Agreement between Pfizer-Biontech and the International Olympic Committee to provide vaccines for athletes
The Pfizer and Biontech laboratories announced Thursday the conclusion of a memorandum of understanding with the International Olympic Committee to provide vaccines against the “Covid-19” virus for athletes and delegations from all countries participating in the Tokyo 2020 Olympics, which is postponed until next summer.
The two laboratories, whose anti-virus vaccine dominates the global vaccination campaign, said in a statement: “They will coordinate with the National Olympic Committees around the world.”
The International Olympic Committee has always ruled out making vaccination mandatory for the games scheduled between July 23 and August 8, and even a demand to give priority to athletes, but for months it encouraged the largest possible number of participants to vaccinate.
The two laboratories explained that the first deliveries of the Biontec-Pfizer vaccine should begin at “the end of May, wherever possible, to ensure that members of participating delegations receive their second dose before their arrival in Tokyo.”
The doses will be in addition to pre-planned deliveries as part of orders from governments or the Kovacs International Program.
German International Olympic Committee President Thomas Bach praised this initiative in the press release, saying, “This vaccine donation is another tool in the toolkit that will help make the Olympic Games and Olympic Paralympic Games Tokyo 2020 a healthy and safe event for all participants, while showing our solidarity with our host, Japan. ».
The Olympic Games are scheduled to host about 11,000 athletes, but many of them have previously been vaccinated through their national programs “or received the promise to vaccinate”, according to the International Olympic Committee, and thus the agreement with the Fireworks-Bionic could interest a few thousand athletes, as well as all members of Delegations.
“By accepting the vaccine, they (athletes and delegates) can send a strong message that not only their personal health is at stake, but also the solidarity and well-being of others,” Bach stressed in the statement.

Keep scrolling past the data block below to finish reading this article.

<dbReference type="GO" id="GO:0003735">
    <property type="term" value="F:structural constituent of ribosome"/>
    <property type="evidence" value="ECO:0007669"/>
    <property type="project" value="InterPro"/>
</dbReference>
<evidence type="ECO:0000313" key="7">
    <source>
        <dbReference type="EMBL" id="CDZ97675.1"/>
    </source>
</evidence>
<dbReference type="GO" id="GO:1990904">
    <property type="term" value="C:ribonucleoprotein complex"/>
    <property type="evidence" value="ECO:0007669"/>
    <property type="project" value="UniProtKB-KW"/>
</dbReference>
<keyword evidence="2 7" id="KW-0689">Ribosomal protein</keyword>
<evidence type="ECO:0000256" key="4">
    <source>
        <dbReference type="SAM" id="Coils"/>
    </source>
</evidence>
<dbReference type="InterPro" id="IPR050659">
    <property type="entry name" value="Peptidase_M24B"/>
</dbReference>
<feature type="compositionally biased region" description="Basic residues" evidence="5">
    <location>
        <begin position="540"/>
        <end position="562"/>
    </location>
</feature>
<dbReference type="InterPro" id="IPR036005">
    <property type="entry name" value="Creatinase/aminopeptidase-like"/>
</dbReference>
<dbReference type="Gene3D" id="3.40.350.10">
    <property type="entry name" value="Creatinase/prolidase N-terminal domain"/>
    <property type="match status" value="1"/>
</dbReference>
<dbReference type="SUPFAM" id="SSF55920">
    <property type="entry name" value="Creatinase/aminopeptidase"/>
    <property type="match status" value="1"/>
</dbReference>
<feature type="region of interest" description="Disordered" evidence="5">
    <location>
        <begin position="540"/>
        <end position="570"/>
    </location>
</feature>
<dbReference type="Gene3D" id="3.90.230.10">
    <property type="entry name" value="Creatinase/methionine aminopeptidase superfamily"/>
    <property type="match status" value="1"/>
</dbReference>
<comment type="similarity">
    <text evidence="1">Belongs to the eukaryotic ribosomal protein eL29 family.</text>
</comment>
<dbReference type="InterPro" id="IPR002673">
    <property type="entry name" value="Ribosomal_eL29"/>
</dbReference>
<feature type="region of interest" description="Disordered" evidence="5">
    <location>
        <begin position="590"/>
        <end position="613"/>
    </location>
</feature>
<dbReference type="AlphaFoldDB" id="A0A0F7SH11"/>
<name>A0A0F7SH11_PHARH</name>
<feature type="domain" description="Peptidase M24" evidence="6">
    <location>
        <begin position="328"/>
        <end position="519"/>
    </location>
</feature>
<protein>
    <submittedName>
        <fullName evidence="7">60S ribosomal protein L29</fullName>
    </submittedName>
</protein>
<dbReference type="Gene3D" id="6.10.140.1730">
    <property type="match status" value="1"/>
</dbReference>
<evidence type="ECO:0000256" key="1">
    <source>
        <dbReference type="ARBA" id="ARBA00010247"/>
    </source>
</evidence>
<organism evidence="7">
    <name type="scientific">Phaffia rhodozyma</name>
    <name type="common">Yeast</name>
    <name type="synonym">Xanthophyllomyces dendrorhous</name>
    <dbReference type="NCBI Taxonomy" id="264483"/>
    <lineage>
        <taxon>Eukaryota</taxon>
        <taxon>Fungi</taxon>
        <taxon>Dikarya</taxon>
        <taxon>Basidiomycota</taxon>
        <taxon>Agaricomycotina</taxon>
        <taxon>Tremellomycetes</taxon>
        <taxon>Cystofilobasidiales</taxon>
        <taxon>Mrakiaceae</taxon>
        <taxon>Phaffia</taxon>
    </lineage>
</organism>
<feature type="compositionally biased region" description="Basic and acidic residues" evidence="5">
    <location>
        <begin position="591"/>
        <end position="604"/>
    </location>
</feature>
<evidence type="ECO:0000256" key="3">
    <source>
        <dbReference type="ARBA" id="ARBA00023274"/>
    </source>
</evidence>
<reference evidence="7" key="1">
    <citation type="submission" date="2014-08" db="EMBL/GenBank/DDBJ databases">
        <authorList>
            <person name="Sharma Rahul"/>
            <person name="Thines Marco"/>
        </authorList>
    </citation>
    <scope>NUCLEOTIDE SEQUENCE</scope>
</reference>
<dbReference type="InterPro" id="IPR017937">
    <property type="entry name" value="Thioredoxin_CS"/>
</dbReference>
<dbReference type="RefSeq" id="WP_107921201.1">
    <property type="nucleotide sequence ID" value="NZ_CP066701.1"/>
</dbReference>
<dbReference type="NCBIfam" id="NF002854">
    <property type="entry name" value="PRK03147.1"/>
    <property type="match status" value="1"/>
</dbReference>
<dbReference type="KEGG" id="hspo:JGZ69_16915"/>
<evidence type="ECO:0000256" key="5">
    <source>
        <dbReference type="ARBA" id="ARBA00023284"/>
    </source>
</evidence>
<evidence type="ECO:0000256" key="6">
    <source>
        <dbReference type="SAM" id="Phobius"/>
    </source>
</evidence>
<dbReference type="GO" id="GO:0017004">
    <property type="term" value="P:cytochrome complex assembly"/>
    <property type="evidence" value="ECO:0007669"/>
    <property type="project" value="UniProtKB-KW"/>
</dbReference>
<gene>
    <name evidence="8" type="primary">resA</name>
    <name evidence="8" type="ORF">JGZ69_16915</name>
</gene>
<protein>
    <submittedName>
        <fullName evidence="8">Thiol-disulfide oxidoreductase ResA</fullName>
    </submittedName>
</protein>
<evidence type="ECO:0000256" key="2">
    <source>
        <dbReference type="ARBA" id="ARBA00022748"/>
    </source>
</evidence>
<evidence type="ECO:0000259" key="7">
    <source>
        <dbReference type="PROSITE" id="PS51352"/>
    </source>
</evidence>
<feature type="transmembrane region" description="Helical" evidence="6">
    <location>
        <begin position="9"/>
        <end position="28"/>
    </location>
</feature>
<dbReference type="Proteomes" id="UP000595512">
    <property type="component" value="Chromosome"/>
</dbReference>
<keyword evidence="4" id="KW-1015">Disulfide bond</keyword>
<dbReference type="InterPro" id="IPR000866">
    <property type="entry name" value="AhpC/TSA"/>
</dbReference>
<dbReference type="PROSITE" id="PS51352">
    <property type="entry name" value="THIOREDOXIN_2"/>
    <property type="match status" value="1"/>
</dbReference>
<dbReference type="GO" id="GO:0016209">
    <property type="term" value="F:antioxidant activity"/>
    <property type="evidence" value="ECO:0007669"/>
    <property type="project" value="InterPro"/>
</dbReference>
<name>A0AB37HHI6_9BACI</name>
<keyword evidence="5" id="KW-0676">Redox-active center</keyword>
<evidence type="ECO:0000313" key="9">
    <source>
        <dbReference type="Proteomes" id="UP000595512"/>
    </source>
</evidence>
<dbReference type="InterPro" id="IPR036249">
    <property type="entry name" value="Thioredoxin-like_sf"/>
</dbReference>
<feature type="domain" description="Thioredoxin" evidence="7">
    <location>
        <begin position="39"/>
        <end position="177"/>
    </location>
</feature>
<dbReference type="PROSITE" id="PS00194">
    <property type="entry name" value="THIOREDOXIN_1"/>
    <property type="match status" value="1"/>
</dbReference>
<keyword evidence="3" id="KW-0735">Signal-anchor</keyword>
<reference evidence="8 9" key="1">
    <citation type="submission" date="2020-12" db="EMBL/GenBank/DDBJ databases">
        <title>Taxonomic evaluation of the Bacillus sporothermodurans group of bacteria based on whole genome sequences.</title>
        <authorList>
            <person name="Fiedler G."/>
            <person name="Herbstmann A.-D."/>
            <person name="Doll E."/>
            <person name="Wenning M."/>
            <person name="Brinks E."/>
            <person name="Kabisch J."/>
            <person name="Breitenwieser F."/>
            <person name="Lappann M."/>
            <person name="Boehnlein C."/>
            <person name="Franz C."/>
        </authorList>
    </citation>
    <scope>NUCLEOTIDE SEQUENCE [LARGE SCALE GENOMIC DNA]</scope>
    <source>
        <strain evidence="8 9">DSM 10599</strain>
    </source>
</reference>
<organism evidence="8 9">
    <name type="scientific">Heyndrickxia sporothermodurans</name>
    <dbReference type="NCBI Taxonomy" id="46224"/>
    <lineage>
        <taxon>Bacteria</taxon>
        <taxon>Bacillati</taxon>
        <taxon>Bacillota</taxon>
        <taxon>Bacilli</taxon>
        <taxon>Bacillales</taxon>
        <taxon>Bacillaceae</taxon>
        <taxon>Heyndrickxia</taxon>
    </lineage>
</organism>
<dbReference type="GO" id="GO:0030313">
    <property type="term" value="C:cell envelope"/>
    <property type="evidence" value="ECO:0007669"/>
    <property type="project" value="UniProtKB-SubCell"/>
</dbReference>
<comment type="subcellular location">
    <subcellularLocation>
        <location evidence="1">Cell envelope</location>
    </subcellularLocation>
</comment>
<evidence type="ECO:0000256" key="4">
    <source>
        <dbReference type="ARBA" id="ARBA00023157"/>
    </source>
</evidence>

The International Olympic Committee, based in Lausanne (Switzerland), has been promising for months a “safe” Olympic Games even without a general vaccination. It recently continued to insist on organizing “340 major sporting events involving more than 41,000 athletes” despite the epidemic thanks to a set of health precautions .
But the agreement with Pfizer is a more important milestone, as Tokyo and many Japanese administrations have been placed once again in a state of emergency in the face of the increase in “Covid-19” cases, which has raised persistent doubts about maintaining the organization of the games.
The Japanese authorities had previously decided to ban the attendance of spectators from outside the country, and the major Olympic event could be held behind closed doors for the first time in its history, as explained last Friday to AFP, President of the Organizing Committee Seko Hashimoto.
In an effort to assuage Japanese people’s doubts in favor of a new postponement or cancellation of the Games, the Tokyo 2020 Organizing Committee last week also strengthened anti-virus measures imposed on Olympic delegations and the media.